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What's missing in Romney, Obama speeches on the economy

The dueling speeches on the economy by Obama and Romney simply offered national solutions. Yet so many cities and states are on a strong comeback. How can the jobless join that success?

Republican presidential candidate Mitt Romney and President Obama each gave major economic speeches Thursday.

Carolyn Kaster/M. Spencer Green/AP Photo

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In dueling speeches on Thursday, President Obama and Mitt Romney each offered ideas on how to fix the American economy. Their plans, while profoundly different, are alike in a critical way: They both assume the national economy needs national solutions.

That’s partly true for things for which the federal government is primarily responsible, such as trade, money supply, and taxes. But if Washington’s policies really mattered so much, then why are so many American cities and states booming regardless of who is president?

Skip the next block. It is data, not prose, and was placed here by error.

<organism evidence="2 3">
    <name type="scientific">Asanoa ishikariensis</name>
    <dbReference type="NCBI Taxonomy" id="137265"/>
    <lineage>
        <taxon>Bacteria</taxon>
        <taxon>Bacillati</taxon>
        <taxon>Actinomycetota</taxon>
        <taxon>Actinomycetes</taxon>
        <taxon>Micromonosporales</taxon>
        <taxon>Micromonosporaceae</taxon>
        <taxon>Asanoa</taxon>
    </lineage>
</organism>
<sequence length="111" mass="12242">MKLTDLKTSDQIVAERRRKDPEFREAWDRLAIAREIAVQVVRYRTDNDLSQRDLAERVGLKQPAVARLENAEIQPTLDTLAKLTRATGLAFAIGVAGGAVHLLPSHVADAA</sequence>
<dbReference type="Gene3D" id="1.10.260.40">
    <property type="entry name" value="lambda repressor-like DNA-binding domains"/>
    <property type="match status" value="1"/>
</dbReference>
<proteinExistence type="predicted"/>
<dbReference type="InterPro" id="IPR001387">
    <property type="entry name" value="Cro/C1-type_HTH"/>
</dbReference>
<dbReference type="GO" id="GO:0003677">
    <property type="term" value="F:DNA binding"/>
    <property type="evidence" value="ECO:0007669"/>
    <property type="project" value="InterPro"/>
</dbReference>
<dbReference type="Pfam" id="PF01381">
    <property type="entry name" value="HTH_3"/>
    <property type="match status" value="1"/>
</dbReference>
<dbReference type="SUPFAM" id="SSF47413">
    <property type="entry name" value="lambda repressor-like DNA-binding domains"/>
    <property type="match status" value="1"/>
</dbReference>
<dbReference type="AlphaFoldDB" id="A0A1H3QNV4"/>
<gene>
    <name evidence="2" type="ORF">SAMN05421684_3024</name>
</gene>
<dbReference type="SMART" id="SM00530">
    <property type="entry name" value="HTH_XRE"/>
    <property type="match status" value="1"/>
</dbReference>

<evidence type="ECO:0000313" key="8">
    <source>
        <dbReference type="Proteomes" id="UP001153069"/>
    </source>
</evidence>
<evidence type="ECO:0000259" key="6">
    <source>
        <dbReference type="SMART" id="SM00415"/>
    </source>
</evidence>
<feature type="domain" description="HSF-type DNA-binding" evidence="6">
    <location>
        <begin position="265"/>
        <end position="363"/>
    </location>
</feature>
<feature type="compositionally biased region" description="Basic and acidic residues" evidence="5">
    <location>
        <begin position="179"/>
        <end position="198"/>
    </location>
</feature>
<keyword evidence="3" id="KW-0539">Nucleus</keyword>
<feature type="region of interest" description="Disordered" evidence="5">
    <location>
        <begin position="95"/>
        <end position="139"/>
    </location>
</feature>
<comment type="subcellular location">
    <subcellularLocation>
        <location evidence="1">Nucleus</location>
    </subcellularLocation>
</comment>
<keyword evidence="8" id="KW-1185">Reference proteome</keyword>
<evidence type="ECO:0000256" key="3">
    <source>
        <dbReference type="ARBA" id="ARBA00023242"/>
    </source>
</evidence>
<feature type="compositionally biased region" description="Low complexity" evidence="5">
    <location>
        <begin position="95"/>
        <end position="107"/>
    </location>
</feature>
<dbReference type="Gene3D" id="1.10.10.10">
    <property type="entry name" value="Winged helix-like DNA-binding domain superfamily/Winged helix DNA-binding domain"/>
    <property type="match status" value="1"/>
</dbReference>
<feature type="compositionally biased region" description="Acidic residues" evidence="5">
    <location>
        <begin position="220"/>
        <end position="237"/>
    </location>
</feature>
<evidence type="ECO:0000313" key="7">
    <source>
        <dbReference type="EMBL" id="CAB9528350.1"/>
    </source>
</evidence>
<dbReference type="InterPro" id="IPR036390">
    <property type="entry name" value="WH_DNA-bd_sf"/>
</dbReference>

North Dakota’s unemployment rate, for example, is near 3 percent. High-tech hubs like Austin, Texas; Boston; and San Jose, Calif., are humming. Many cities within 100 miles of each other have vastly different growth rates.

Each place has unique reasons for doing well, such as natural resources or creative universities. New York City thrives on finance, arts, tourism. Washington, D.C., prospers on tax and visitor dollars. Many places have largely defied the sluggishness in the national economy.

These growth centers could become America’s pathway back to prosperity. They not only hold lessons for what other places can do, but they can serve as magnets for the unemployed.


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